Index to gauge local property market
Launched in 1999, the Centa-City Index is a collaborative venture between City University's Management Sciences Department and Centaline Property Agency Limited, a leader in its field in Hong Kong. The Index in fact comprises two indicators: the monthly Centa-City Index (to be released on the 18th of each month), which draws on Land Registry data on monthly property transactions, and the weekly Centa-City Leading Index (to be released every Friday), which relies on data from weekly transactions handled by Centaline.
Both indices rely on a number of constituent estates (at present: 38) and had a base of 100 on
1 July 1997. On 25 September 2001, for example, the Centa-City Index and the Centa-City Leading Index stood at 42.43 and 41.63 respectively. The former, released on 30 July, draws on transaction data in the month up to 30 September, while the latter, reflects data in the week before 16 September.
"It's the reputation of the second index we are trying to build up," said Professor Y V Hui. The weekly index is based on the current preliminary contract prices of Centaline transactions,which account for more than a 20% share of property-agent market. As such, it is intended not only to monitor up-to-date property prices variations but also serve as an indication of the market trend. "Generally speaking, the two indices have in the past followed similar paths of movement, with the Leading Index sort of pointing the way for the other by a few weeks in advance," said Dr Y C Chan (see chart), "because land registration usually takes some time, and any index based on the Land Registry's data inevitably could not provide the most up-to-date information." In this context, the Leading Index fills a timely and important need among quantity surveyors, property agents, real estate valuators, stock analysts and economic researchers and lawyers who have a vested interest in the property market.
In the joint research project, Centaline provides the seed money for equipment and staffing expenses as well as the necessary data, while CityU's team comes up with the sophisticated computation model and programming skills to whip the data into shape for presentation on the World-Wide Web. "Centaline recognized the value and potential of this project from the very beginning," said Dr Y C Chan, "and they have been enthusiastic and generous with their support."
Based on Centaline's transaction data in the previous week, an adjusted unit price of an estate for the current week is computed. This looks like a relatively simple step. The contribution by CityU's team, however, lies in its expertise in providing a formula to determine the market value of each property. A regression model will take into account the relative effect on the property's value of such attributes as size, years of occupancy, location, direction, view, floor level, transportation, external decor, facilities and management services, etc. Since 1994, Centaline has, with the help of a contingent of property agents in the field, started to meticulously gather and update such data on all properties in the constituent estates. In some extreme cases, whether serious crimes and fire have occurred in the premises have also been factored in.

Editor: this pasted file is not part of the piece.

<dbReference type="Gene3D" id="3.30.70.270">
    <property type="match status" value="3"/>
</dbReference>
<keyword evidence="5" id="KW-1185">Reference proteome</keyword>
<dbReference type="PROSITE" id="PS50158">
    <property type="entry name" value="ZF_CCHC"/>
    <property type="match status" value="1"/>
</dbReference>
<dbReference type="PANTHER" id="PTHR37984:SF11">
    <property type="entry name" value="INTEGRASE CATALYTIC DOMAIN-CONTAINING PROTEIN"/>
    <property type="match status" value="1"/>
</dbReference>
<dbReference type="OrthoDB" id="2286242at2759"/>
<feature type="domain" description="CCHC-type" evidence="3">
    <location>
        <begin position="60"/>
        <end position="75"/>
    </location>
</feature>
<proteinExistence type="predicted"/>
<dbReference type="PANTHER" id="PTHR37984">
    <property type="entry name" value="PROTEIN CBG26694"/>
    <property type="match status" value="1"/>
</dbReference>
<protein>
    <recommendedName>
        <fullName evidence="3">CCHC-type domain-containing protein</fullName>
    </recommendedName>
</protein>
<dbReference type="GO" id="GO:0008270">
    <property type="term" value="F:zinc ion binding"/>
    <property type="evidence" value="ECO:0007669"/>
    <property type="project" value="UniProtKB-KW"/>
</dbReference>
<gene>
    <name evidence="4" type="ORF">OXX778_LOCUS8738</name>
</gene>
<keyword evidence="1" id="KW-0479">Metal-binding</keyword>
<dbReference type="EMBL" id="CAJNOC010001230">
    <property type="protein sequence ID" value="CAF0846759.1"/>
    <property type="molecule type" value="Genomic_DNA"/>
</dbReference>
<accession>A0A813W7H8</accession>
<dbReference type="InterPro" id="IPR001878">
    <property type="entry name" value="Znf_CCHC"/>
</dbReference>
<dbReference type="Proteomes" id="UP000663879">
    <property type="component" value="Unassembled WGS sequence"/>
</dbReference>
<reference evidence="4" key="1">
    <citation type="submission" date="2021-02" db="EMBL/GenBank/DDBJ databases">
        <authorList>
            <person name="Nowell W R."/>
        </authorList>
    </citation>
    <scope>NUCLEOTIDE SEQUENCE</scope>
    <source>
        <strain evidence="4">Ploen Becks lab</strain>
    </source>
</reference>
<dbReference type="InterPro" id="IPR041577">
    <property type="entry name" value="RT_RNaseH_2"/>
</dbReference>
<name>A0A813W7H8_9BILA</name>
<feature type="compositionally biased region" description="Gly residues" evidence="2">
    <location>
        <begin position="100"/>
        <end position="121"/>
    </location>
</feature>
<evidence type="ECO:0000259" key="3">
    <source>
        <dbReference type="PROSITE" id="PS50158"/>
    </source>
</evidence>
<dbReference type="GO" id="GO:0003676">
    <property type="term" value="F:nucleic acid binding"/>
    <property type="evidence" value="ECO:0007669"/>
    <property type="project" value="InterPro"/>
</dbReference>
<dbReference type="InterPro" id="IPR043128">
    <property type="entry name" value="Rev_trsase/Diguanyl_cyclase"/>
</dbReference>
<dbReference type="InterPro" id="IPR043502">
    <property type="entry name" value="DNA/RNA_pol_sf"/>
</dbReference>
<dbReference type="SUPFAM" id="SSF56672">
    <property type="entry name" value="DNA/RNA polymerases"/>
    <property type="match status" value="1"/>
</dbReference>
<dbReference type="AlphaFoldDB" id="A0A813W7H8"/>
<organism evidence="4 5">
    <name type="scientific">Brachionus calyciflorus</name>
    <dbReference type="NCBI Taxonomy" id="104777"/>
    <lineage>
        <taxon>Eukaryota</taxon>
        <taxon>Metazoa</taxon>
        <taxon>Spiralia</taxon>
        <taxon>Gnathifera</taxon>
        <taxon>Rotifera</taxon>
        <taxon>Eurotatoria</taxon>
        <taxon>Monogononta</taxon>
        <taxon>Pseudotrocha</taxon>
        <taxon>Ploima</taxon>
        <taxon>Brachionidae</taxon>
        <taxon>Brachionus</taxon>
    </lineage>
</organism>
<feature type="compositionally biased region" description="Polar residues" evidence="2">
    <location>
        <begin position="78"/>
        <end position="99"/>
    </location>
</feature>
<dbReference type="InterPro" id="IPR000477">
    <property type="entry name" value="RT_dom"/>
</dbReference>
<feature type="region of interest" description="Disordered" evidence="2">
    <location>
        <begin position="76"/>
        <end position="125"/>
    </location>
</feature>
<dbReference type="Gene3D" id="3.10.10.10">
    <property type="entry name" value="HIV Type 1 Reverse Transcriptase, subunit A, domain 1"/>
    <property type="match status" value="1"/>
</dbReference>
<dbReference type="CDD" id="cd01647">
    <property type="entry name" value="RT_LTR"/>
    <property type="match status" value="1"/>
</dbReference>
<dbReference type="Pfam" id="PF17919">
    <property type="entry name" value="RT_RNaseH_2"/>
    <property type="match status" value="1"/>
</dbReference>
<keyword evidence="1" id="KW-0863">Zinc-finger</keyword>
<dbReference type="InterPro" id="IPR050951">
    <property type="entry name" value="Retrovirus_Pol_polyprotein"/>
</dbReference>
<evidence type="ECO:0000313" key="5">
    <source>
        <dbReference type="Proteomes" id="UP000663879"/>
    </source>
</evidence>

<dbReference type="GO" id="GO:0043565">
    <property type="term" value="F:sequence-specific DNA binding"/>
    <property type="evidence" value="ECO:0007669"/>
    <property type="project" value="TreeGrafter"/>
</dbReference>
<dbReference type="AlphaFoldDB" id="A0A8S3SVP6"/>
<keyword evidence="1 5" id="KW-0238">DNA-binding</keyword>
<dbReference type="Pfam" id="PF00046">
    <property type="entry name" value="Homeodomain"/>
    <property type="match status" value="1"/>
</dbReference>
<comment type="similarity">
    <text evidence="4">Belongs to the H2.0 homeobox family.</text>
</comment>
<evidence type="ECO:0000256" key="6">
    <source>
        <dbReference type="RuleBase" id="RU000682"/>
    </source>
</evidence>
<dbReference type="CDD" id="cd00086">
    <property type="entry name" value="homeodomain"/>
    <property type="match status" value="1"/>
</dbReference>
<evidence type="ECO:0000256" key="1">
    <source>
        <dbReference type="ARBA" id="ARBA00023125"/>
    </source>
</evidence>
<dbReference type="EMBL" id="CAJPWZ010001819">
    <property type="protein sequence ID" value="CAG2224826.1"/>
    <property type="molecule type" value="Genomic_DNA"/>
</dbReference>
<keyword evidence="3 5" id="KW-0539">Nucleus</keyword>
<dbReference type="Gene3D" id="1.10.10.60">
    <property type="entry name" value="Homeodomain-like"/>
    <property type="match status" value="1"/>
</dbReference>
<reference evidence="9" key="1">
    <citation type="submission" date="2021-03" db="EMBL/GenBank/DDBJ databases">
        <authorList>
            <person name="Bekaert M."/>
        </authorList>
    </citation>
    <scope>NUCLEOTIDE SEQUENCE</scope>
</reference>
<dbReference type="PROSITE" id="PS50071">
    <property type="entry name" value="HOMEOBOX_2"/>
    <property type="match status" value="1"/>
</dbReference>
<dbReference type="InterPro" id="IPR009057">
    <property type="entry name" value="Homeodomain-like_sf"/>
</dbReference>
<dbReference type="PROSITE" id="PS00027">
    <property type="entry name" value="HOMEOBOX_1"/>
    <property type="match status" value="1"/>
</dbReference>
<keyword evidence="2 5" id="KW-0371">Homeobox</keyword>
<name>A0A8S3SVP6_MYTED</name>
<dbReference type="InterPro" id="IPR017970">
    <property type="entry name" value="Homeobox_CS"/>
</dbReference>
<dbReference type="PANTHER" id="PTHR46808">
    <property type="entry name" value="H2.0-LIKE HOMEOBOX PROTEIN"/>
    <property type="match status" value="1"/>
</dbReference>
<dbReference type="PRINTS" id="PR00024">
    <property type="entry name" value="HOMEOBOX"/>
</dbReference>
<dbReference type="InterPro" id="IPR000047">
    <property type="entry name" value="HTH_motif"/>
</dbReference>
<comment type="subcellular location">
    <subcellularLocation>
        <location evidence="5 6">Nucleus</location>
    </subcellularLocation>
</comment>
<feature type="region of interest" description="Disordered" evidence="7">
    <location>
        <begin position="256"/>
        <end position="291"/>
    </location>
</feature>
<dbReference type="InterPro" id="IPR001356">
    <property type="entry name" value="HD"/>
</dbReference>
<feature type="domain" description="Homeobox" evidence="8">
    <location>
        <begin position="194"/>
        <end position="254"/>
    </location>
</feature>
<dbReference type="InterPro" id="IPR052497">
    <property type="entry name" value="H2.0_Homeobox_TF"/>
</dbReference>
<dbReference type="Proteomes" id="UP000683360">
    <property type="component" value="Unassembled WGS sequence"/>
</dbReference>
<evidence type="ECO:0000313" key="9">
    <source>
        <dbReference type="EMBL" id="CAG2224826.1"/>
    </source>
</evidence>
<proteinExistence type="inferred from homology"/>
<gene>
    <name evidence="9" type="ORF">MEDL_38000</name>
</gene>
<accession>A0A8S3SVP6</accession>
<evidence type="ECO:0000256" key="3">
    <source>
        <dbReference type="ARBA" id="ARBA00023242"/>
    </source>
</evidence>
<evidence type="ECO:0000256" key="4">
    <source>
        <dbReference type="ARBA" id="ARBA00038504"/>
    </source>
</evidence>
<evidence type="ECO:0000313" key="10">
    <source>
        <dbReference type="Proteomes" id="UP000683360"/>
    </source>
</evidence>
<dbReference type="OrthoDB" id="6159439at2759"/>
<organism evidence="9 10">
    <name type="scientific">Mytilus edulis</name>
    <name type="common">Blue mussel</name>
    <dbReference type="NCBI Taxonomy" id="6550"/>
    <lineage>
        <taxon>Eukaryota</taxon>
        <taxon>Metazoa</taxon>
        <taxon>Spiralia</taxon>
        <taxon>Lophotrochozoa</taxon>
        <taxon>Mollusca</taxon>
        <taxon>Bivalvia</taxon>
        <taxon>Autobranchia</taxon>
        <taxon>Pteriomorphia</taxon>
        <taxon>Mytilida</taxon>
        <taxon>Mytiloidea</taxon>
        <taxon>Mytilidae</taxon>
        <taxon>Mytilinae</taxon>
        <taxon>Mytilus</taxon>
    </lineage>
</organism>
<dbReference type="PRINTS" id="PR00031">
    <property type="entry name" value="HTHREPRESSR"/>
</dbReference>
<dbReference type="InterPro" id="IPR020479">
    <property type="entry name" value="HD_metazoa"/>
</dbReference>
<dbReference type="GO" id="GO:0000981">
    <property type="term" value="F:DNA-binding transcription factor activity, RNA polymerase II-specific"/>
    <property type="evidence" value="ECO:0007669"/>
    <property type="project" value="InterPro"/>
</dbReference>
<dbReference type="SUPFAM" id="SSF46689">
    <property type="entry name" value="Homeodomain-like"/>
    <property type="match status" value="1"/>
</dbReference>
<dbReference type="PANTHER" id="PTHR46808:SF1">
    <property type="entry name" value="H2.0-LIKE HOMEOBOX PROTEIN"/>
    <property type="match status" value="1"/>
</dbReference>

The number of constituent estates will vary, said Dr Alan Wan. "Like the Hang Seng Index, some constituents will be added while others will be dropped during a review process." Consideration for inclusion as a constituent estate, he says, has to satisfy the following criteria: it has high transaction volume and value; a minimum of 12 months in the market after occupancy; and, it is representative of its region. At present, there are 38 constituent estates, including such popular locations like Kornhill Gardens, Royal Ascot, Taikoo Shing, Southern Horizon and Telford Gardens. But, as more and more new property estates have come on stream in the past year, the number is likely to increase.
"For a long time, the property market has been a mainstream of Hong Kong's economy and there was no indicator to gauge its health," said Professor Hui. "Now Centa-City Index will fill this void." A number of banks and economic research institutes have shown interest not only in the data but also the model behind the computation. Some newspapers have featured the indices regularly in their pages. The team's hope, given strenuous tests over time, is that the Indexes will become the standard reference tool for property traders and investors, much as the Hang Seng Index is for the local stock market. "Greater acceptance and creditability is the key," said
Dr Chan. By then, maybe, the time will be ripe to export their expertise to other Asian cities.